Process as the exception
What’s the point of processes? To tie down what needs to be tied down. To make what has to be reliable entirely reliable. To waste no more thinking time than is absolutely essential on stuff that doesn’t merit it. To free up as much of our time as is possible to do the interesting, the unique, the creative.
Processes should be about freeing time, not about using up time – about enabling choice not about constraining choice. In many cases, processes are generated for entirely the wrong reasons. They are written (often against the clock) to satisfy the demands of quality audits and the like. They are written by the quality staffers, tucked away in their broom cupboard under the stairs, some distance from the action. They are preserved in aspic in the Quality Management System, safely away from prying eyes. Originally this was achieved by keeping them in big books where no-one could find them. Now that the systems are all online, they are simply made impenetrable, so that nobody in their right mind would attempt to read them.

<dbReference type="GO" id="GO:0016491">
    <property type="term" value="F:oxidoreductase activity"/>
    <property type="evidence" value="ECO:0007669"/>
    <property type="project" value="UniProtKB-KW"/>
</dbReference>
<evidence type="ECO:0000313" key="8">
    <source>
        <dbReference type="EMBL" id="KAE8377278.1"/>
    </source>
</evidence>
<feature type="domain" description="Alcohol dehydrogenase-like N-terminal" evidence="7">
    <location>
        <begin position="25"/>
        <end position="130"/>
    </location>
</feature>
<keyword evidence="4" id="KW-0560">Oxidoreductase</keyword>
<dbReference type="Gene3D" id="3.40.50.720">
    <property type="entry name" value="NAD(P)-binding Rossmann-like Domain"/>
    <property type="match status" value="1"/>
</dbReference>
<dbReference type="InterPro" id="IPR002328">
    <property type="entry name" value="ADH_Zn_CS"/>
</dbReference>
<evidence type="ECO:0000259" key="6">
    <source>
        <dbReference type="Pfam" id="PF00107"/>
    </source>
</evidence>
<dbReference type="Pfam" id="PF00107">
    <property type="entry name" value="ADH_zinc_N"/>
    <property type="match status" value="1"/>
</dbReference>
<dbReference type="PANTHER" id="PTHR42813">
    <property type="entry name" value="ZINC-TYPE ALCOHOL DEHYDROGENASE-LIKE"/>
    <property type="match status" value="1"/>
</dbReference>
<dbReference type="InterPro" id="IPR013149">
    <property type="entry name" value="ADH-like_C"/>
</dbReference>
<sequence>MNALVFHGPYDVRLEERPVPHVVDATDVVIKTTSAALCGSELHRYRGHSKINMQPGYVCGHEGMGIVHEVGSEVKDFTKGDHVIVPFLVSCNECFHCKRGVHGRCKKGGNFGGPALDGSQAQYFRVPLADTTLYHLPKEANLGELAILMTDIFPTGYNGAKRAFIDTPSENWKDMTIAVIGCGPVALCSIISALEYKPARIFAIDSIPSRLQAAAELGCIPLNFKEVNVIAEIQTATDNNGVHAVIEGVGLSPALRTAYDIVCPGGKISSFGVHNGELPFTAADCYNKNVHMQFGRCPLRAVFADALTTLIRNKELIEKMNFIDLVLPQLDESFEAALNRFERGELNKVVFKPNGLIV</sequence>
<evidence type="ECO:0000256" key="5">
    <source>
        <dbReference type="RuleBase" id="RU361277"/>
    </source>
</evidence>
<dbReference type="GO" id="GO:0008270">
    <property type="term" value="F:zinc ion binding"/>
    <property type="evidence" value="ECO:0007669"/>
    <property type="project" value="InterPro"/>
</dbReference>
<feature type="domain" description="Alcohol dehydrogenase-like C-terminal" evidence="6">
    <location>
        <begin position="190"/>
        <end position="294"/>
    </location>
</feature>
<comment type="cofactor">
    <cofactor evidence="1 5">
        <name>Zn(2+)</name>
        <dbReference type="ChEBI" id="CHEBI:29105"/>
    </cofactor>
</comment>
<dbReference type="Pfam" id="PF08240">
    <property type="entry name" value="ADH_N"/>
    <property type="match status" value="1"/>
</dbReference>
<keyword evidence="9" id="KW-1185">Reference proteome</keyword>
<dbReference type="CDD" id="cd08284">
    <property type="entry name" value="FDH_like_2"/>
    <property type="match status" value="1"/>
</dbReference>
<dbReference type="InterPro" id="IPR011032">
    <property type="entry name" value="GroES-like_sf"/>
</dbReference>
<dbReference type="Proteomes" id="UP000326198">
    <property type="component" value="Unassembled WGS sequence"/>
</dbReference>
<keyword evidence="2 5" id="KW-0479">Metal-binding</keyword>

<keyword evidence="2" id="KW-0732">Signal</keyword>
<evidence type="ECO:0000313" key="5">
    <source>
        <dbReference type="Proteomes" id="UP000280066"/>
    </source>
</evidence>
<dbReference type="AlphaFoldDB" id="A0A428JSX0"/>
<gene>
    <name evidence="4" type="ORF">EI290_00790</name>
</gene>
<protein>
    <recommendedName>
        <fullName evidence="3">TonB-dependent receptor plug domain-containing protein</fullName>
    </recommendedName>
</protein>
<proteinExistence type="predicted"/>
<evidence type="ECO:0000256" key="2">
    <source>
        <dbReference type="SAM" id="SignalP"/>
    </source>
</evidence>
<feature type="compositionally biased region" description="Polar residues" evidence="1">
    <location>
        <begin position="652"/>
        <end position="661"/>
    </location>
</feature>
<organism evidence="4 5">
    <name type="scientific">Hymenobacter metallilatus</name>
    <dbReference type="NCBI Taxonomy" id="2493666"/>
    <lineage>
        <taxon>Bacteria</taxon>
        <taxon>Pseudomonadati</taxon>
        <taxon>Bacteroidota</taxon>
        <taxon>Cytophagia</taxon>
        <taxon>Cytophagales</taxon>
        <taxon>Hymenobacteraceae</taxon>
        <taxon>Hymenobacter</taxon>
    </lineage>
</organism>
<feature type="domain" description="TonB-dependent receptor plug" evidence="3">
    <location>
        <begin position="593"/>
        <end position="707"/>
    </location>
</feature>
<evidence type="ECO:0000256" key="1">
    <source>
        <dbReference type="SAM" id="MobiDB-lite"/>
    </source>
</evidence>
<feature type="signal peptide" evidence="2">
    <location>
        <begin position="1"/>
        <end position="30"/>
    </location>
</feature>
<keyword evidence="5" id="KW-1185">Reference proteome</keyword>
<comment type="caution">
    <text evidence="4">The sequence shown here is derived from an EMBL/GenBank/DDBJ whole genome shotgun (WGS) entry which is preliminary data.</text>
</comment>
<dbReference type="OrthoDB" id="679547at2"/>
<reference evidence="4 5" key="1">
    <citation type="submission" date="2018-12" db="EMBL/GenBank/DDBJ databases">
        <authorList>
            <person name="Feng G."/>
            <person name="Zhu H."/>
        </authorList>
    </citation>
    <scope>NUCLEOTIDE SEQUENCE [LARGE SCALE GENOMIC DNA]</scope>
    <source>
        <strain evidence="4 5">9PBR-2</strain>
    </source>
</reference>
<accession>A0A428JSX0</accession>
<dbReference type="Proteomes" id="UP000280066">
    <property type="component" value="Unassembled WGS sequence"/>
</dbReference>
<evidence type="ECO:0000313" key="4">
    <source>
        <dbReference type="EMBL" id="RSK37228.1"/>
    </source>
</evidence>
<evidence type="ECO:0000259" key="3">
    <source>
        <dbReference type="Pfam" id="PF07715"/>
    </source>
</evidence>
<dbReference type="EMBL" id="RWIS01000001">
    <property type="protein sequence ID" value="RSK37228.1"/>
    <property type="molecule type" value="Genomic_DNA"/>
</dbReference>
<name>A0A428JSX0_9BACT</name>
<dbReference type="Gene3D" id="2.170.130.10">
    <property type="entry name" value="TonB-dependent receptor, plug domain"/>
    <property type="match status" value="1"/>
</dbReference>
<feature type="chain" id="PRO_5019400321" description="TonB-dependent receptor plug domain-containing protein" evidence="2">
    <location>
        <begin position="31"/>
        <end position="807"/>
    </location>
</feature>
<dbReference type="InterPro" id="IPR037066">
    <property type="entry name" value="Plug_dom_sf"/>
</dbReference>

The essence of a good process is:
- It only exists if it needs to exist
- It makes sense in terms of the things that fit around it
- It makes sense in terms of the bigger picture – of what the organisation is trying to achieve
- It is in the place and in the form that is most natural for its users
- It is no more detailed than it absolutely needs to be
- It is easier to go through than round
- You know when it isn’t working
The world is full of bad processes. Whole industries have grown up around them. Please don’t add to them. They don’t help.